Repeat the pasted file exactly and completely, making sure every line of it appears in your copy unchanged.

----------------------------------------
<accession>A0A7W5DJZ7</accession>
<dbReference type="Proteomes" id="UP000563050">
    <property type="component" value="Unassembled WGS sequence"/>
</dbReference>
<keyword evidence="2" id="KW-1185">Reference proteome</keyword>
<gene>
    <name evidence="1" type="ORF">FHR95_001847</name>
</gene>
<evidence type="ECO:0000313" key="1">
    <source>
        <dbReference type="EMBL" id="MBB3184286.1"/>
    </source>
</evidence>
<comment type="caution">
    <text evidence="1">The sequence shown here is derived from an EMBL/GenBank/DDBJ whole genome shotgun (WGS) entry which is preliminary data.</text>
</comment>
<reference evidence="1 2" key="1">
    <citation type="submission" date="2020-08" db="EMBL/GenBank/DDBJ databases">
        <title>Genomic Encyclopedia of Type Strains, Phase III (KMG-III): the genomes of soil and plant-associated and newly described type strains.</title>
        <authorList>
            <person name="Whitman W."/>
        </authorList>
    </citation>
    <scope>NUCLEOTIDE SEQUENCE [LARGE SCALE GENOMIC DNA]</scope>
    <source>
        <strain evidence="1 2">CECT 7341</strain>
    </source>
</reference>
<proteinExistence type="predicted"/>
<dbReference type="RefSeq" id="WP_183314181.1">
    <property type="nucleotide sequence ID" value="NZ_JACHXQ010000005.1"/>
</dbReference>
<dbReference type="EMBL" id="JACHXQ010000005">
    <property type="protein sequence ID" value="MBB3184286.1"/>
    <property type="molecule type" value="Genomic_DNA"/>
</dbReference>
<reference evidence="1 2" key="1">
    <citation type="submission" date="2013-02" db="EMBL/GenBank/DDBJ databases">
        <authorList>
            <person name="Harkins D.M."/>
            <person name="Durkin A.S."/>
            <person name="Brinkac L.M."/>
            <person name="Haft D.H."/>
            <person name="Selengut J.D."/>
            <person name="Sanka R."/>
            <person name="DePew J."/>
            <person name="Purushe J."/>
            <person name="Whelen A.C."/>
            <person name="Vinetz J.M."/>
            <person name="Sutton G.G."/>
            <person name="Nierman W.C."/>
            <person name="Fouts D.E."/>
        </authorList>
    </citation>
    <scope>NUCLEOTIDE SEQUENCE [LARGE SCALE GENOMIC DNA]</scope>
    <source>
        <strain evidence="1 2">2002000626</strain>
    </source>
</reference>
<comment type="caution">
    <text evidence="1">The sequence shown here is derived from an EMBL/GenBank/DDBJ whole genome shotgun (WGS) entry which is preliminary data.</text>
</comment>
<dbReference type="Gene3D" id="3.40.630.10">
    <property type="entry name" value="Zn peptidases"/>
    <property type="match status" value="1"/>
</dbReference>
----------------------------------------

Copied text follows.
<accession>A0A7W5DJZ7</accession>
<dbReference type="Proteomes" id="UP000563050">
    <property type="component" value="Unassembled WGS sequence"/>
</dbReference>
<keyword evidence="2" id="KW-1185">Reference proteome</keyword>
<gene>
    <name evidence="1" type="ORF">FHR95_001847</name>
</gene>
<evidence type="ECO:0000313" key="1">
    <source>
        <dbReference type="EMBL" id="MBB3184286.1"/>
    </source>
</evidence>
<comment type="caution">
    <text evidence="1">The sequence shown here is derived from an EMBL/GenBank/DDBJ whole genome shotgun (WGS) entry which is preliminary data.</text>
</comment>
<reference evidence="1 2" key="1">
    <citation type="submission" date="2020-08" db="EMBL/GenBank/DDBJ databases">
        <title>Genomic Encyclopedia of Type Strains, Phase III (KMG-III): the genomes of soil and plant-associated and newly described type strains.</title>
        <authorList>
            <person name="Whitman W."/>
        </authorList>
    </citation>
    <scope>NUCLEOTIDE SEQUENCE [LARGE SCALE GENOMIC DNA]</scope>
    <source>
        <strain evidence="1 2">CECT 7341</strain>
    </source>
</reference>
<proteinExistence type="predicted"/>
<dbReference type="RefSeq" id="WP_183314181.1">
    <property type="nucleotide sequence ID" value="NZ_JACHXQ010000005.1"/>
</dbReference>
<dbReference type="EMBL" id="JACHXQ010000005">
    <property type="protein sequence ID" value="MBB3184286.1"/>
    <property type="molecule type" value="Genomic_DNA"/>
</dbReference>
<reference evidence="1 2" key="1">
    <citation type="submission" date="2013-02" db="EMBL/GenBank/DDBJ databases">
        <authorList>
            <person name="Harkins D.M."/>
            <person name="Durkin A.S."/>
            <person name="Brinkac L.M."/>
            <person name="Haft D.H."/>
            <person name="Selengut J.D."/>
            <person name="Sanka R."/>
            <person name="DePew J."/>
            <person name="Purushe J."/>
            <person name="Whelen A.C."/>
            <person name="Vinetz J.M."/>
            <person name="Sutton G.G."/>
            <person name="Nierman W.C."/>
            <person name="Fouts D.E."/>
        </authorList>
    </citation>
    <scope>NUCLEOTIDE SEQUENCE [LARGE SCALE GENOMIC DNA]</scope>
    <source>
        <strain evidence="1 2">2002000626</strain>
    </source>
</reference>
<comment type="caution">
    <text evidence="1">The sequence shown here is derived from an EMBL/GenBank/DDBJ whole genome shotgun (WGS) entry which is preliminary data.</text>
</comment>
<dbReference type="Gene3D" id="3.40.630.10">
    <property type="entry name" value="Zn peptidases"/>
    <property type="match status" value="1"/>
</dbReference>